Pay Per Click Advertising: These are the ads that appear at the top in Google (highlighted) and in the right hand column. PPC continues to be a very successful advertising medium, as long as you are selling a high ticket item, i.e. something that costs at least $500 and preferably several thousand dollars. Bid prices are driven up when there are a lot of companies competing for the same keywords. So in some very competitive industries the prices have gone up to a point where it isn’t viable anymore. If you want to make a go with PPC my advice is to hire an experienced consultant to set it up and manage it.

Google Places / Google Maps: A Google Places account is a necessity for any local oriented business, meaning one that serves a local area, such as a health care practice, restaurant, home improvement company and so on. Hire a consultant to get you onto page one.

Proactive Marketing

One of the disadvantages of search engine marketing is that you do various things and then wait for the search engine to move you up in the rankings. Since Google at least seems determined to stop anyone from being cause over their rankings, I think it’s time to step around them and look for other areas where we can be more proactive, like email marketing, social media, video marketing, and offline marketing actions like direct mail and print advertising.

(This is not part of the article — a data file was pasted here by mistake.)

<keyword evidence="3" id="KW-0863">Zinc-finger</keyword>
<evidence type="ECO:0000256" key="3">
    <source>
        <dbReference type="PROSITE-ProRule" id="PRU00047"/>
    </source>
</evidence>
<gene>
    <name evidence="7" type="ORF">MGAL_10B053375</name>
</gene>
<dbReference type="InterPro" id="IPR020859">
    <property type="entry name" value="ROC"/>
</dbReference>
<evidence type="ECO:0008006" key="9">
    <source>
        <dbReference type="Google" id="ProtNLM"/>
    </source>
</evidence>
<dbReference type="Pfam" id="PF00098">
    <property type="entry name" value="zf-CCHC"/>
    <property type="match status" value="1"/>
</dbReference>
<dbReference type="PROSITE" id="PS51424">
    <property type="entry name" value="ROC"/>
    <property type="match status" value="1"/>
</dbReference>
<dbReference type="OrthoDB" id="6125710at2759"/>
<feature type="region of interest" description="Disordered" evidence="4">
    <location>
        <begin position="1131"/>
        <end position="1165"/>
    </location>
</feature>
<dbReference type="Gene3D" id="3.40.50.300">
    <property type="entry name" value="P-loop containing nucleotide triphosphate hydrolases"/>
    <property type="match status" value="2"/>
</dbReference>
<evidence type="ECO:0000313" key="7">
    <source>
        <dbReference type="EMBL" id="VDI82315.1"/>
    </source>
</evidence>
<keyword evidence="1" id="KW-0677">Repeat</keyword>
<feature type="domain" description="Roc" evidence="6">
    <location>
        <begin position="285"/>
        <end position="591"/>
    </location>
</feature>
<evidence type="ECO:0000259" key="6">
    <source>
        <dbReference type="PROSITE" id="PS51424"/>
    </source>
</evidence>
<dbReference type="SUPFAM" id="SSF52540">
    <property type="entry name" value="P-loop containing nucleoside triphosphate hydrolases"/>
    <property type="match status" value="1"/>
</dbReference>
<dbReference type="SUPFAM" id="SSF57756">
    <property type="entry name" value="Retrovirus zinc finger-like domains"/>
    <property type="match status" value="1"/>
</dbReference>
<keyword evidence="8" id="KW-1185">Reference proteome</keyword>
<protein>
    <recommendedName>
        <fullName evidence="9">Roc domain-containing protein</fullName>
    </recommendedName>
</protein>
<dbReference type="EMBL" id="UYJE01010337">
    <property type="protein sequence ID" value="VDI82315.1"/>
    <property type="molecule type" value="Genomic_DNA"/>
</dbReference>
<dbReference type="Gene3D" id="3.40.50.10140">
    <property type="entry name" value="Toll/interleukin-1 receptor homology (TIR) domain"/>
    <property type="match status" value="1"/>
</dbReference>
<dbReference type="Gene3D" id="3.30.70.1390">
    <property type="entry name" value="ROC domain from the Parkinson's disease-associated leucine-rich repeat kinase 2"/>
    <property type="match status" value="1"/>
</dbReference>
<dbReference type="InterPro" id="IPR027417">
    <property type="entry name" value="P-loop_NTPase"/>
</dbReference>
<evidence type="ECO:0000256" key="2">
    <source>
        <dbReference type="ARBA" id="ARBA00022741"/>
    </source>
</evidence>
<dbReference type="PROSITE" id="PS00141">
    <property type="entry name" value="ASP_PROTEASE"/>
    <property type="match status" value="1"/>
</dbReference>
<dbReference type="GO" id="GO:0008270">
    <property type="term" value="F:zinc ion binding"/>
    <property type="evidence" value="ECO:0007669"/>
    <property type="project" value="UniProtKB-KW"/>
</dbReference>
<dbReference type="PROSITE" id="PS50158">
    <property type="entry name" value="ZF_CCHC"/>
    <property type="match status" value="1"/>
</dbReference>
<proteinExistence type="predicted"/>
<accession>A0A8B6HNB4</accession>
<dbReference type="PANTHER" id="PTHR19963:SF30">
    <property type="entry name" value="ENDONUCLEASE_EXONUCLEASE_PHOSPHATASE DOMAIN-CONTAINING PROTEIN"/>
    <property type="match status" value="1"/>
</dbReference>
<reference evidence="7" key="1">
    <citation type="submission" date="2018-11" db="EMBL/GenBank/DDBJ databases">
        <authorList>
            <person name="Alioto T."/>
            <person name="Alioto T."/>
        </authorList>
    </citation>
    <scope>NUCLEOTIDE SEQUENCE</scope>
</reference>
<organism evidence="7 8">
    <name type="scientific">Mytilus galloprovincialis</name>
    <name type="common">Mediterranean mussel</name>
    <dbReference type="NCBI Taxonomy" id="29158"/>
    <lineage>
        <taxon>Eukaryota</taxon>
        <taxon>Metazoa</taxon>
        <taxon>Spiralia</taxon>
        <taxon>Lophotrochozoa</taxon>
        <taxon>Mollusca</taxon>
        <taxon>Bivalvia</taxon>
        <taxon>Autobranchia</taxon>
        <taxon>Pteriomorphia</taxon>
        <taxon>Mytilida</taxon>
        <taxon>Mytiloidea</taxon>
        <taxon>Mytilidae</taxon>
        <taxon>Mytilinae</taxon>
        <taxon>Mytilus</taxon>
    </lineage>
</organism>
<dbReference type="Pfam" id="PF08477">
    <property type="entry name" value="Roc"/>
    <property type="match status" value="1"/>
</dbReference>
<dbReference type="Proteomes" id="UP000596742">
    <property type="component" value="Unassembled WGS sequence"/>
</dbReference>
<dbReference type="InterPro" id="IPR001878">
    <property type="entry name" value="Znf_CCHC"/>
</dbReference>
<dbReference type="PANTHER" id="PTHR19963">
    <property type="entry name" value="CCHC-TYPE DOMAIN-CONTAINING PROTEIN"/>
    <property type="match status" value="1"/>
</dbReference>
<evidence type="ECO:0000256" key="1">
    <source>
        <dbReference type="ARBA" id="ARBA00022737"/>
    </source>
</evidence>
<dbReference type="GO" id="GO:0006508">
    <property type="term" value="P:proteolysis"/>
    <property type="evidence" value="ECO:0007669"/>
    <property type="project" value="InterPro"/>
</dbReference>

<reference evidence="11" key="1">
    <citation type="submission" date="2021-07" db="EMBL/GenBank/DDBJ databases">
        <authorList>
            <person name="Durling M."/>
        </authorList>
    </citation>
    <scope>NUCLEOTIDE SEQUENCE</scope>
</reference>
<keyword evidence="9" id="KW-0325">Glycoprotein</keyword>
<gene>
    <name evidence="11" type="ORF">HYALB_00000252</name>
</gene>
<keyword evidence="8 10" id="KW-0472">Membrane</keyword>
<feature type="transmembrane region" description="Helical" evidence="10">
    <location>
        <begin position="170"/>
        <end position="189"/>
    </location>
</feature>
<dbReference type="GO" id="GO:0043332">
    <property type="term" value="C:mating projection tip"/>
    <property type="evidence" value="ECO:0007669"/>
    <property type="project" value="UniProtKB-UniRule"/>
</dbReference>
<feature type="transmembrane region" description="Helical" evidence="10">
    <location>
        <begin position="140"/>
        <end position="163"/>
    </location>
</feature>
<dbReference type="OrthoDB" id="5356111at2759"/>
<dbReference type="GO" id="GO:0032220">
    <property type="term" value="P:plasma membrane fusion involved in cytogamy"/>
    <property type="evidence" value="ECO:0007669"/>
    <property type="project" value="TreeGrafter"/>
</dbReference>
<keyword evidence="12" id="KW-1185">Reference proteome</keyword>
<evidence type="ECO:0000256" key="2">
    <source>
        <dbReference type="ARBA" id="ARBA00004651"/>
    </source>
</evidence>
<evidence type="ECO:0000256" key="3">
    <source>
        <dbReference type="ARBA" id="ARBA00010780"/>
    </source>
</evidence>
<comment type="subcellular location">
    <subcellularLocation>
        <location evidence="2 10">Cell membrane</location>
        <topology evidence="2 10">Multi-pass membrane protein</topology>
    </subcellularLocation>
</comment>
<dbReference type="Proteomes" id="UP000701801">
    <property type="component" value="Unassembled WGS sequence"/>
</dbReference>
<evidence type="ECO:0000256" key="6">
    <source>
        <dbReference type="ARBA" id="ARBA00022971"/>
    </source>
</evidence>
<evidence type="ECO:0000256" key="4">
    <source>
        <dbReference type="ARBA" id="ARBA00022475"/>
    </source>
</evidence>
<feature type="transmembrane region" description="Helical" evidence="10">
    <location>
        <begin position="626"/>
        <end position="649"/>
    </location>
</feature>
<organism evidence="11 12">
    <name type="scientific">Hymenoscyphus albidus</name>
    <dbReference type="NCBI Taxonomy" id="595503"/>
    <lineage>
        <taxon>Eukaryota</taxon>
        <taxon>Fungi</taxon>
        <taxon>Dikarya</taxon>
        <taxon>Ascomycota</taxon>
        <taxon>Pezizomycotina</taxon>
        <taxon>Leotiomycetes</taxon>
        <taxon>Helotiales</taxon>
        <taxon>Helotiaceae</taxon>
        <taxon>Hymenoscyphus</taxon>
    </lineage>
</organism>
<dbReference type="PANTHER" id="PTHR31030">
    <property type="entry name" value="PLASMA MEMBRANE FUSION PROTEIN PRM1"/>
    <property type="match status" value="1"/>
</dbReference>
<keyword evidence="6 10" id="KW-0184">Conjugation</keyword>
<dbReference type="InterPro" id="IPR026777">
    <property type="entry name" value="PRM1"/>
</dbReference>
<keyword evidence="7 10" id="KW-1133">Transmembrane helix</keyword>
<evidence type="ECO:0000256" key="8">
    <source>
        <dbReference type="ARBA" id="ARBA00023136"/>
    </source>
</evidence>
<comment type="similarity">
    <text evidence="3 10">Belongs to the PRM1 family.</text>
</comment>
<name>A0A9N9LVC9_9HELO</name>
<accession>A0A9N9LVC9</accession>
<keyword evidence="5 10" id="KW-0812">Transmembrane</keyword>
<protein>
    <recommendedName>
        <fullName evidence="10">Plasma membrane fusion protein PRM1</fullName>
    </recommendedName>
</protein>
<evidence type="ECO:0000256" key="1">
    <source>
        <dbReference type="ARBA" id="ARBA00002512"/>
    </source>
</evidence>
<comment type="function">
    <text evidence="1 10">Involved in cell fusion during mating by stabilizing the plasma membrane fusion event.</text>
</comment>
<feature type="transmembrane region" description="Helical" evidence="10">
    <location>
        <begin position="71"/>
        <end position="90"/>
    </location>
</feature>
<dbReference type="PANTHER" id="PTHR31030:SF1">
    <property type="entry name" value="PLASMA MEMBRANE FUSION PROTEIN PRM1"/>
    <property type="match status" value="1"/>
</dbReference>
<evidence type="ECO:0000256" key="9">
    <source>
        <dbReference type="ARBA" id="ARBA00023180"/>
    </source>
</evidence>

Email Marketing: For most companies it is a must to build an in-house email list and send an email newsletter to it on a regular basis. In the past I have said that renting email lists is no longer viable due to poor response rates and high prices. However, I am seeing a bit of a revival in this area, with some companies seeing good success renting, with lower prices and better response rates.